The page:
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A Look at Five Housing Nonprofits in DC

by Nena Perry-Brown

The coronavirus pandemic has created a lot of economic anxiety for renters and homeowners in the DC region, despite a moratorium on evictions, and has also illuminated the need for organizations that house people experiencing homelessness and housing insecurity.

In light of this, UrbanTurf is highlighting some of the many housing nonprofits working in DC*:

  • Friendship Place is a DC area-based nonprofit which focuses on applying a "housing first" approach to ending homelessness. Their services include permanent supportive housing, veteran placement, case management, and transitional shelters; they also manage The Brooks, the replacement family shelter in Ward 3.
  • Thrive DC is a supportive agency that provides everything from free daily meals to legal assistance for the homeless. The nonprofit also helps people find jobs and housing, connects people to substance abuse counseling, and provides a hub for people to do laundry, shower, and participate in enriching activities.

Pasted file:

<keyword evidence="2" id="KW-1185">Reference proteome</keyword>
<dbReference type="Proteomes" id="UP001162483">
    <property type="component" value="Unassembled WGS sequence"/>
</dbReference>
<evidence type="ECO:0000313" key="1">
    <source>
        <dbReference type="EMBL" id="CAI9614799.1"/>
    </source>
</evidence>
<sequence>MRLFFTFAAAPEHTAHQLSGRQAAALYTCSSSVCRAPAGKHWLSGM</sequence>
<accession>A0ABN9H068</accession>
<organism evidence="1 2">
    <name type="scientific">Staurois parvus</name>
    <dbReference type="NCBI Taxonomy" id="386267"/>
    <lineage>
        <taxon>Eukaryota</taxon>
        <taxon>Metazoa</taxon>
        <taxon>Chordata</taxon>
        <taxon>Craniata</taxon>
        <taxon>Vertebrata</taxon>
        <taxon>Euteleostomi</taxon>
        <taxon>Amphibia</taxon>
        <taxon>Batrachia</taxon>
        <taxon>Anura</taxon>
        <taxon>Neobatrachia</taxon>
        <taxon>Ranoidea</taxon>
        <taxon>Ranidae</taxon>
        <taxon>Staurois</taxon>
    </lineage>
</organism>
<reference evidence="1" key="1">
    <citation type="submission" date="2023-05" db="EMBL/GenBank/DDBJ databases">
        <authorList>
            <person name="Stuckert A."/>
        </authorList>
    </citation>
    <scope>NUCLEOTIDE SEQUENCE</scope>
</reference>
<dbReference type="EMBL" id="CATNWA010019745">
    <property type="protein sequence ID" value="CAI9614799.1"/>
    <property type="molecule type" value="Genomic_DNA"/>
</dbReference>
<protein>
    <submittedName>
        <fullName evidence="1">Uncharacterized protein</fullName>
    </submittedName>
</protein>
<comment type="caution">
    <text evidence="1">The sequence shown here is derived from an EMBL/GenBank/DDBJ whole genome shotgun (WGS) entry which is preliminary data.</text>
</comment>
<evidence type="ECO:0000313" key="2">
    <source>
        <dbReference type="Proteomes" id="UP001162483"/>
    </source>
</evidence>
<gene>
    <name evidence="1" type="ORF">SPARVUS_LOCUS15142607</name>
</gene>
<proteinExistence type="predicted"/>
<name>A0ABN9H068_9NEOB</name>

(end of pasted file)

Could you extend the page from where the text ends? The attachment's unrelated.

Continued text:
• Jubilee Housing is an advocacy organization that pursues a "justice housing" strategy, leveraging its own assets to develop affordable and permanent supportive housing for the homeless, returning citizens, and low-income families. The organization also provides support services for its clients and works extensively in Ward 1.
  • House of Ruth primarily offers its services to women and families who have experienced domestic abuse, trauma, and homelessness. The organization promotes rapid rehousing and transitional housing and runs several group homes that include services like daycare and counseling.
  • Community of Hope also provides rapid rehousing and permanent supportive housing, while also emphasizing homelessness prevention. The organization runs a few temporary housing buildings and incorporates services like mentorship and job training.

The Department of Human Services's Virginia Williams Family Resource Center is a centralized referral agency for families who need shelter. The Department of Housing and Community Development also works with several community-based organizations that provide housing counseling services.

*This article does not constitute an endorsement. 

Thumbnail photo by Ted Eytan

This article originally published at http://dc.urbanturf.com/articles/blog/five-dc-housing-nonprofits/16615

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